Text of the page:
Scientists Have Discovered How Bloodworms Make Their Unique Copper-Containing Jaws

Bloodworm Jaw and Teeth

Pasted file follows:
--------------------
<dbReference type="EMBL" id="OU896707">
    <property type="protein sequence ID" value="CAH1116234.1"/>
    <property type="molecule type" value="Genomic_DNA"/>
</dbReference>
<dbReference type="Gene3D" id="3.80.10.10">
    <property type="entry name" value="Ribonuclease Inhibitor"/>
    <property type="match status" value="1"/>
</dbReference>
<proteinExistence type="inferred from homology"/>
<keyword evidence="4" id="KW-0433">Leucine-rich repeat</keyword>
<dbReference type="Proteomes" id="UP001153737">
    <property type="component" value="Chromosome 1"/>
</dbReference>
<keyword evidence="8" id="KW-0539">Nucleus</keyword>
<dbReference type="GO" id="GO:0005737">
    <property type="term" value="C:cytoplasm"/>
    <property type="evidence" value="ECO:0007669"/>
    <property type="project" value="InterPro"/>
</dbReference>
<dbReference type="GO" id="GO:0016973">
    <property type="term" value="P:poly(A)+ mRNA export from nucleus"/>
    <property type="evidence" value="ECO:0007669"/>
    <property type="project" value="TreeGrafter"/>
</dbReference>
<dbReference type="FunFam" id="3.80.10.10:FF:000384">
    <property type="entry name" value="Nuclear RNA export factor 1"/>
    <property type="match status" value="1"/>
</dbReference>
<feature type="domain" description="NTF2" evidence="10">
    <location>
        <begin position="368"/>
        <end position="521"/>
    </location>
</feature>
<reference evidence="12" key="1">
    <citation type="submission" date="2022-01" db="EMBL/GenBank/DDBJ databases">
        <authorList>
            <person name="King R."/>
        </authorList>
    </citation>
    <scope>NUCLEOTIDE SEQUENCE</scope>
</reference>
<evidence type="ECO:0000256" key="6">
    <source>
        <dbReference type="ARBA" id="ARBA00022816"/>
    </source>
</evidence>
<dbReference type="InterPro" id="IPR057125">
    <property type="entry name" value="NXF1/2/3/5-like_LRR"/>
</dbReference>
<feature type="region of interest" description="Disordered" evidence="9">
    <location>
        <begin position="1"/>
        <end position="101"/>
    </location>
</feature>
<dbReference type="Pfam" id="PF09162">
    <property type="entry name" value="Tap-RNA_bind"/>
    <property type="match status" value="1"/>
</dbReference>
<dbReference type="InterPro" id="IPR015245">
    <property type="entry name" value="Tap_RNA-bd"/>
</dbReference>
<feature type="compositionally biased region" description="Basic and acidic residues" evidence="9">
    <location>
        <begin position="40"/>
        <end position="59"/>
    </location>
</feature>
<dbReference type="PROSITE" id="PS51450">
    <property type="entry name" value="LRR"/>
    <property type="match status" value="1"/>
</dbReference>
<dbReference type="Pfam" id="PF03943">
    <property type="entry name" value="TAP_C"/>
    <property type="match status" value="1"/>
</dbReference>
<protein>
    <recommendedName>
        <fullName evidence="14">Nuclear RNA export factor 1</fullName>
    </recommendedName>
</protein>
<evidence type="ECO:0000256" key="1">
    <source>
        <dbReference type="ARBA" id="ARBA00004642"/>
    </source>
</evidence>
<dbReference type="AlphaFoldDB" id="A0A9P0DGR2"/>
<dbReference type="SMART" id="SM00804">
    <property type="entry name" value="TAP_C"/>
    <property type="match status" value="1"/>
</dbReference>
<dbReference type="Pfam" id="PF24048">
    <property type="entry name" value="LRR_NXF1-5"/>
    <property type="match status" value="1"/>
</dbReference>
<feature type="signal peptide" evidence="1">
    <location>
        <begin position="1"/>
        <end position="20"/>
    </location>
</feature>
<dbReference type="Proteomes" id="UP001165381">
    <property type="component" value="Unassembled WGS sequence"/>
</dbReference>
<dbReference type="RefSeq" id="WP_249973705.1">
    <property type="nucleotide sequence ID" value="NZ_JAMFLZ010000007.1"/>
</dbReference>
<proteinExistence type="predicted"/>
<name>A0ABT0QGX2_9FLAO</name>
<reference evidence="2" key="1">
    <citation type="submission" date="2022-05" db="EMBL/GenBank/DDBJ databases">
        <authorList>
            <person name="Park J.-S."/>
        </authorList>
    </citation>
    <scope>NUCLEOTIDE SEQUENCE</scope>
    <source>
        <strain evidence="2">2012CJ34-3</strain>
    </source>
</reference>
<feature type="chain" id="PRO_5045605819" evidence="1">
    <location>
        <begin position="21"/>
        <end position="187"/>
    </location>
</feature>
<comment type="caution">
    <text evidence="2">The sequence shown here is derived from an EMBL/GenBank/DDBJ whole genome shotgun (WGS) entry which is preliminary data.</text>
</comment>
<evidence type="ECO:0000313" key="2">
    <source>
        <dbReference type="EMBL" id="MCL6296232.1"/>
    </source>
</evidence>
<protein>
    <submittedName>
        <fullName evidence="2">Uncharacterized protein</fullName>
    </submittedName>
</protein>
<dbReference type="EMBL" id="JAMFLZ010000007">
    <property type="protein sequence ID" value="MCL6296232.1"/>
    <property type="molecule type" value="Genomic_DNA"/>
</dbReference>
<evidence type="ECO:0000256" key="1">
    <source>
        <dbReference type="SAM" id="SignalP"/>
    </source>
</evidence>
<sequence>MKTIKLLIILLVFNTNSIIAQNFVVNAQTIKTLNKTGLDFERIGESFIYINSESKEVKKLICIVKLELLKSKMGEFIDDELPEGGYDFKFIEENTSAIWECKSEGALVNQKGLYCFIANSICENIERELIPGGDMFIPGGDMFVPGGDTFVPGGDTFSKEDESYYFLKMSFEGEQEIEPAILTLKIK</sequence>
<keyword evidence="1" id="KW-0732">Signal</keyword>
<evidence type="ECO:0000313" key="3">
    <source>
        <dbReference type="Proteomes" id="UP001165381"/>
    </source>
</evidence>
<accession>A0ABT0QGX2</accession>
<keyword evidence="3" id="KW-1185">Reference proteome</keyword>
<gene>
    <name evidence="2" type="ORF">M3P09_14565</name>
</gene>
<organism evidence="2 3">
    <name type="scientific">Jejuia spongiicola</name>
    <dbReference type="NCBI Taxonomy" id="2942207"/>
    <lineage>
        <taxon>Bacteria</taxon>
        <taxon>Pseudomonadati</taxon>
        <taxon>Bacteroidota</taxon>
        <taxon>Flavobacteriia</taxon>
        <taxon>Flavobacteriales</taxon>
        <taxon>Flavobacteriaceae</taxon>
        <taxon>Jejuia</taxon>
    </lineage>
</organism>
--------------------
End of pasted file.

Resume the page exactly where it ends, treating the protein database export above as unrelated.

Bloodworms are known for their unusual fang-like jaws, which are made of protein, melanin, and concentrations of copper not found elsewhere in the animal kingdom. Scientists have observed how these worms use copper harvested from marine sediments to form their jaws, and the process, described in research published in the journal Matter on April 25, 2022, may be even more unusual than the jaws themselves. Because the worms only form their jaws once, they need to be strong and tough enough to last the entirety of the animal’s five-year lifespan. They use them to bite prey, sometimes puncturing straight through an exoskeleton, and injecting venom that paralyzes victims. The open-access Matter article is titled “A Multi-Tasking Polypeptide from Bloodworm Jaws: Catalyst, Template, and Copolymer in Film Formation.”
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